ISLAMABAD: The Islamabad High Court removed a judge from service on Thursday for taking a Rs5 million bribe to acquit Shoaib Ahmad Shaikh and others in a case relating to the Axact fake degree scam.
The registrar of the IHC has issued a notification removing Additional District and Sessions Judge (ADSJ) Pervaizul Qadir Memon from service, several officials of IHC confirmed to The Express Tribune.
“The Chief Justice, as authority, on taking into consideration the record and personal hearing afforded to him and having found the accused officer guilty of the…charges, hereby order that major penalty of removal from service be imposed upon Pervaizul Qadir Memon, ADSJ [under suspension], with immediate effect,” the IHC registrar’s notification read.
The judge had allegedly admitted receiving a Rs5 million bribe to acquit Shaikh and others while concluding trial. The case surfaced after Memon admitted before the IHC that he received bribes to acquit the suspects.
The IHC’s show-cause notice issued to the judge had read that the he “committed an act of corruption by receiving illegal gratification to the tune of Rs5 million for the acquittal of accused [Shoaib Ahmed Sheikh] through judgment dated 31.10.2016.”
“You admitted the above stated act of corruption before the Departmental Promotion Committee comprising Justice Shaukat Aziz Siddiqui and Justice Mohsin Akhtar Kayani,” read an office order of the IHC issued on June 9, 2017.
The committee had recommended “removal from service being not fit for the position of additional district and sessions judge”.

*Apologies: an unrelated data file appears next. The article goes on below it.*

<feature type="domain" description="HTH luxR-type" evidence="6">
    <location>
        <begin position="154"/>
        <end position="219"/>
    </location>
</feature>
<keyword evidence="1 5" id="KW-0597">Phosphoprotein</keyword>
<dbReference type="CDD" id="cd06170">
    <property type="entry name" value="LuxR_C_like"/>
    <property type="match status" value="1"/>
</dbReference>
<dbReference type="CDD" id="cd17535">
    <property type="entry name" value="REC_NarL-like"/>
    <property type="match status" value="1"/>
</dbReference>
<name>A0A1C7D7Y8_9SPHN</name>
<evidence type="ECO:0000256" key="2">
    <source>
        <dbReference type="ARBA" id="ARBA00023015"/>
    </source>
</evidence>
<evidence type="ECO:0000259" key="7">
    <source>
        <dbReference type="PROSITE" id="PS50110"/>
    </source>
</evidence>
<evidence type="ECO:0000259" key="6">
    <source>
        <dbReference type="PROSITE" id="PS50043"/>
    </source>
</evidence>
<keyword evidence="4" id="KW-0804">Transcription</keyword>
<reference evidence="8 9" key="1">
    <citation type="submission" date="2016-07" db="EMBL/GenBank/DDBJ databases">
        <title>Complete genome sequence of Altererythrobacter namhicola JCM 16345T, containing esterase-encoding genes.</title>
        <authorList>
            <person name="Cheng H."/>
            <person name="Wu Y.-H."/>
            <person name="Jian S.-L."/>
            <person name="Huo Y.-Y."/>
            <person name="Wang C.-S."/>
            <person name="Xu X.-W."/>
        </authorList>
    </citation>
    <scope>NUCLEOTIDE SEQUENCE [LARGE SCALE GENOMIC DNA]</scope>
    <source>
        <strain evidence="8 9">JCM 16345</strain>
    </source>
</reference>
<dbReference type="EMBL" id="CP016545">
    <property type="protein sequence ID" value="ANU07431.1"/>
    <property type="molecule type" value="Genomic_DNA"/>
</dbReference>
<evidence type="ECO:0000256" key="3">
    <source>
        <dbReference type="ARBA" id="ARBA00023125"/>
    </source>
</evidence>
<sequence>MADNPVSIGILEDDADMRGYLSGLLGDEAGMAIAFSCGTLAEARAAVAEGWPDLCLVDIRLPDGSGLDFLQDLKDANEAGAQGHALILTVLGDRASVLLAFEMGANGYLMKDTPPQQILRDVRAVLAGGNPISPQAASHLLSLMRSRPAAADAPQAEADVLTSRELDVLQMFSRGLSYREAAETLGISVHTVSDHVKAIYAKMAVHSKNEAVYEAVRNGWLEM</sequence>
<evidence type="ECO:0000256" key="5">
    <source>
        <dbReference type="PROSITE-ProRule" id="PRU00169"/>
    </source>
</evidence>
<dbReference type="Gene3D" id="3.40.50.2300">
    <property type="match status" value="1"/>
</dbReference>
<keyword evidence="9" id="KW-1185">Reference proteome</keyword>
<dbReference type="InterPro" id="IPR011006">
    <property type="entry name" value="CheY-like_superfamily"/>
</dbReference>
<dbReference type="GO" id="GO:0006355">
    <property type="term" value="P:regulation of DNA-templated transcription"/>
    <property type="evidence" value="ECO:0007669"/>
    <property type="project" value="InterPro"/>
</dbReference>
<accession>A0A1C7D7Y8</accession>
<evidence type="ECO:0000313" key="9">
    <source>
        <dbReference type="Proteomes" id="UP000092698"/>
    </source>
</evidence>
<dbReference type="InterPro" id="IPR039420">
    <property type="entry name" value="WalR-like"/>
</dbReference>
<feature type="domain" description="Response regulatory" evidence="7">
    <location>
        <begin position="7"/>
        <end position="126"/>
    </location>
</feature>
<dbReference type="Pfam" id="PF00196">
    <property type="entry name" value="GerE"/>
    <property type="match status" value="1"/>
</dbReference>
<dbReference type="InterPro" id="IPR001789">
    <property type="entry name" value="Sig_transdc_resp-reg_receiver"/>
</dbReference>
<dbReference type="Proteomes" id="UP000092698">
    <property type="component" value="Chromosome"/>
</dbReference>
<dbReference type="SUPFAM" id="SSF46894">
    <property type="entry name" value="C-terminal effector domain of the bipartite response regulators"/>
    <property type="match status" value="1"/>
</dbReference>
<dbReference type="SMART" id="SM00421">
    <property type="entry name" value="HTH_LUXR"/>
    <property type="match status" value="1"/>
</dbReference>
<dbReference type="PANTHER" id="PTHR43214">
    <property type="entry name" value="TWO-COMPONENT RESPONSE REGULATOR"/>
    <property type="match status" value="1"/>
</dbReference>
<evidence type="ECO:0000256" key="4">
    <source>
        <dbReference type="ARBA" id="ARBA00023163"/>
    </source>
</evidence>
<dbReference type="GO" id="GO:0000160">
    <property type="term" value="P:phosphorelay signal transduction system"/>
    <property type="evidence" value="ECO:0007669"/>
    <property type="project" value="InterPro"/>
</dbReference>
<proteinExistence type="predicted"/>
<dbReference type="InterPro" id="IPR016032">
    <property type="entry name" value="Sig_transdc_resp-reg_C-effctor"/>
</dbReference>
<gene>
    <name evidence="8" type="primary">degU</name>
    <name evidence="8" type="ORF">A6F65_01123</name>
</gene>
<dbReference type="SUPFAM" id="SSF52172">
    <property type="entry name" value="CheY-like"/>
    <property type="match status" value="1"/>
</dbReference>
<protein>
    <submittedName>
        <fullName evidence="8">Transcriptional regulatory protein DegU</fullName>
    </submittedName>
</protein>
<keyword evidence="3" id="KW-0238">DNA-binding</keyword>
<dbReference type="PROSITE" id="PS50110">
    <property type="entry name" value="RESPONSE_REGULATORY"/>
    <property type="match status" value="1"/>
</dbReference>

The fresh notification states that the IHC’s chief justice “issued a final notice to the accused officer to show cause as to why he should not be removed from service” after perusing the recommendation of the departmental promotion committee.
The Axact case had surfaced in May 2015 when The New York Times published a report which claimed that the company sold fake diplomas and degrees online through hundreds of fictitious schools.
A senior Axact employee, Umair Hamid, who was arrested in the US last year, has pleaded guilty and been sentenced to jail by an American court on charges brought against him for his role in the multi-million dollar fake diploma scheme being run by the Karachi-based IT company.
During the trial in the court of Judge Memon, the prosecution had argued that the Federal Investigation Agency (FIA) had recovered bogus degrees from Axact offices and that the company had fraudulently sold these degrees to clients in various countries and brought a bad name to Pakistan.
The FIA had stated that an enquiry was initiated against Axact for preparing and selling degrees of fake online educational institutions with fake accreditation bodies, enticing innocent people in Pakistan and abroad through impersonation as student councillors to pay extra for their fraudulent legalisation and attestation through various governmental institutions and officials.
Consequently, several raids were conducted across Pakistan, including a raid at the office of Axact located in DHA Islamabad on May 19, 2015.
During the on-spot interviews, the FIA had maintained, the regional head and other officials could not provide a justifiable explanation regarding their online fast track Prior Learning Assessment (PLA) education operation.
The FIA had further added that statements of some of the employees clearly showed that their sale agents were impersonating highly qualified councillors of fraudulent, non-existent, fictitious educational institutes pretending to be based in the US as they used American Universal Access Numbers.
The statements had added that they persuaded students to deposit large sums of money in offshore accounts operated by Axact Islamabad Region in lieu of online degrees, certificates, and diplomas and the attestation, legalisation, and accreditations of these degrees from fictitious bodies.
The counsel for the Axact CEO had maintained before the trial court that the FIA could not produce substantial evidence against the suspects.
While concluding the trial, Judge Memon had acquitted the Axact officials for lack of evidence in October 2016.